Some of us who matured in another age (BD: before deregulation) seem to have stronger feelings about stealing than people who have matured AD (after deregulation). It’s true that there have always been people in business stealing from their customers or their investors. But it was harder to get away with when you had federal agencies breathing down your throats. This latest mutual-fund scandal ought to make investors realize that something is going have to be done to make people keep their hands off other folks’ money. Of course, the free-market advocates won’t allow that to happen, but at least the victims should understand that there are individuals who must have their hands shackled for their own protection and the protection of others.
I have come to accept that there is a supergroup among us who interprets the financial news and tells us what condition our economy is in. Most of us who have an elementary understanding of economics cannot even begin to understand how the economy can be in such great shape with the unemployment rate so high and more people losing their jobs every day.
As one friend keeps asking, if all the jobs are moving to other countries, how are people in America going to be able to afford to purchase the goods these companies produce? This person can’t get it through his head that the Big Financial Poohbas have all this stuff figured out and we just have to wait for them to inform us of how this is going to work. I doubt that there is any other segment in our population that seems to have as much fun as these financial wizards talking about things like the gross national product. The fact that so many people are having to file bankruptcy in order to survive financially doesn’t seem to bother these people at all.
When you stop to think about it, it is really sad that money has become the primary consideration in every aspect of life.Some people don’t seem to mind doing a few years in prison as long as they will have enough money to live luxuriously for the rest of their lives.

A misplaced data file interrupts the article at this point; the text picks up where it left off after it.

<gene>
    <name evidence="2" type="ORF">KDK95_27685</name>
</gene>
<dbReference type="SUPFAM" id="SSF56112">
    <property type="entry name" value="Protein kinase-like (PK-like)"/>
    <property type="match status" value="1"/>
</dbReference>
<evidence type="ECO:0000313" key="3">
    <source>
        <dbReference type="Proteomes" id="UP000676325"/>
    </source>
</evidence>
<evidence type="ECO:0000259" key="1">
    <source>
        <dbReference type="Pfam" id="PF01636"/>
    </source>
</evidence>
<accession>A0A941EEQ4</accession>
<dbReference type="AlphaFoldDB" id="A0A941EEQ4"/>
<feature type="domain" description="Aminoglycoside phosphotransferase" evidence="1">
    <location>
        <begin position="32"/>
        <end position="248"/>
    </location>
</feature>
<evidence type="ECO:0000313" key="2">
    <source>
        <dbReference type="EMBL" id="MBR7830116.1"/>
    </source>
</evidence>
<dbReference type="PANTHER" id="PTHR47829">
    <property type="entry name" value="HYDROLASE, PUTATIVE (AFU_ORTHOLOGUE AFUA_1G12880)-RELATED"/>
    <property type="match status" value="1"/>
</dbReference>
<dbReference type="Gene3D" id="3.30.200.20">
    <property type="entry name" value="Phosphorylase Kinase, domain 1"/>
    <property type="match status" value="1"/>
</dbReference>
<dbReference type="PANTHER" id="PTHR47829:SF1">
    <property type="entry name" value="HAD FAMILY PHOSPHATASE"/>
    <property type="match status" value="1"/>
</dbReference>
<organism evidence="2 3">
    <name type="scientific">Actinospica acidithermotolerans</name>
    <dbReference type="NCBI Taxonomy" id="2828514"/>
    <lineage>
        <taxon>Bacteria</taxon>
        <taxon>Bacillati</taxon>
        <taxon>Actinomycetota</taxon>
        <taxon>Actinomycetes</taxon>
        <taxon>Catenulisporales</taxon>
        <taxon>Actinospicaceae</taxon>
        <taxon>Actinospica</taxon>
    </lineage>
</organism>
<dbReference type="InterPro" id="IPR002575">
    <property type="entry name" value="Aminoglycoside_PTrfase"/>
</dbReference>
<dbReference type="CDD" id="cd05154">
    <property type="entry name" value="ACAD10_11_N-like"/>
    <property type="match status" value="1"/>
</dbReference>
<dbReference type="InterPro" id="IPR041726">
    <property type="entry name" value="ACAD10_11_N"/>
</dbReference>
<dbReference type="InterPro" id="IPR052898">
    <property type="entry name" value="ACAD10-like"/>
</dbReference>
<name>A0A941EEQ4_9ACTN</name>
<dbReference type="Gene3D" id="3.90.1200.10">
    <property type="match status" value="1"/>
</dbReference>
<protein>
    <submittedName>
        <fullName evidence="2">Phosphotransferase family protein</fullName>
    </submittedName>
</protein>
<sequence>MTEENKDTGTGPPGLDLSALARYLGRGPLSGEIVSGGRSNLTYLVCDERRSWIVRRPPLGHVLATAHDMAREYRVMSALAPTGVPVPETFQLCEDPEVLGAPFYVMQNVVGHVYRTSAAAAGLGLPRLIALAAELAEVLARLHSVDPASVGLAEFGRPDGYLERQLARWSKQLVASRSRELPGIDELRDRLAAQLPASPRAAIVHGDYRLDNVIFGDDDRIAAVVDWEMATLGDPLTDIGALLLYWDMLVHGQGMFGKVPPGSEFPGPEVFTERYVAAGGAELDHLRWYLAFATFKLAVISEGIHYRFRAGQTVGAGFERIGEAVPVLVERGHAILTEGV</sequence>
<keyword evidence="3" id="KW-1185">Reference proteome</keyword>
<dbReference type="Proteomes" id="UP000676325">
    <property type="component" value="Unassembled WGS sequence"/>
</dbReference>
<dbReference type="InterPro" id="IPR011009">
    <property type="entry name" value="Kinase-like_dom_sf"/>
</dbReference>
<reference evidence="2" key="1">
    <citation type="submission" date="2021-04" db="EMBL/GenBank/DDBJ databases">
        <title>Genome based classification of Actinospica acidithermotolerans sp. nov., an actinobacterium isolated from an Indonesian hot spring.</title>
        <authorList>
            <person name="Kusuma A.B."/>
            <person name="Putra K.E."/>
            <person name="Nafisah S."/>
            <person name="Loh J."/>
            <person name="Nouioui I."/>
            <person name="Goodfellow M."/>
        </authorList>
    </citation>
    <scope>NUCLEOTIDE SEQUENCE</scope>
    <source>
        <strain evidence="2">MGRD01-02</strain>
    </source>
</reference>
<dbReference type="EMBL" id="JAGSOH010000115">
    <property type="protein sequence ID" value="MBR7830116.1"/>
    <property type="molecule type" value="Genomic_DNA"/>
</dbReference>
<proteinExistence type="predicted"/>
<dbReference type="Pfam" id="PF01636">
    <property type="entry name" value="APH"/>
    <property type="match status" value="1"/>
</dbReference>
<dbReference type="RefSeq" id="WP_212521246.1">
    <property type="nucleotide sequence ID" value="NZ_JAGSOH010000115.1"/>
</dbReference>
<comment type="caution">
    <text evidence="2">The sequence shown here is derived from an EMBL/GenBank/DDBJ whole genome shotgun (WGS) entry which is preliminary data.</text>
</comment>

When you consider that we call ourselves a civilized society, such anomalies should stop serious people dead in their tracks. A rational question might be, “Where are we going with this ethically?” Lately, I keep hearing people say that we are the greatest civilization since the Roman Empire, a statement that ought to raise certain questions.
But as it is, many, many people have to spend their entire lives just keeping the wolf away from their doors. I hear people every day remarking on the possibility that the winter-heating bills alone are likely to take the food from their table. But unless the upper-middle class is greatly affected, we are told by media that the recession is a thing of the past.
I have always been troubled by the number of multitalented people I have met who work at jobs at the bottom of the economic ladder. It’s almost criminal the way talent in this country is wasted because people don’t have certain credentials, don’t know the right people or are in the wrong place at the wrong time. I fear This strange determination to keep people working at starvation wages while others of lesser talents earn millions is going to have a tragic effect on this nation.
There are probably very few people who expect these white-collar criminals involved in defrauding mutual funds to do a lot of hard jail time. This is all a part of the AD lifestyle. Stealing is just another part of the financial gain. A Tyco executive holding a $2 million party for his wife, some of it paid for by the company’s investors, is just a way to rub our noses in it. If we tolerate a system that permits this kind of criminality, then so what? And with deregulation, all the people with money have taken control, and there is very little “we the people” can do.
In any case, I’m glad I enjoyed life BD. Sure, there were a lot of wealthy people, but there were laws which prevented them from using their wealth to take control of all areas affecting their businesses. But, mostly what I enjoyed was the ability to have a good life, even when you had very little money. No one in any of the neighborhoods in which I grew up had much money, but they all had the necessities of life. Somehow, sick people were able to have medicine and old people always had warm fires. Not many people had automobiles, but they all managed to have bus fare.
It doesn’t take a lot of imagination to see the glass as half-full when it’s half-empty. What it takes is a mind open to suggestions — you might be persuaded to do something about it. By the way, have you checked your retirement fund lately?
You can join the conversation with Rose M. Nolen by calling at 882-5734 or e-mailing her at firstname.lastname@example.org.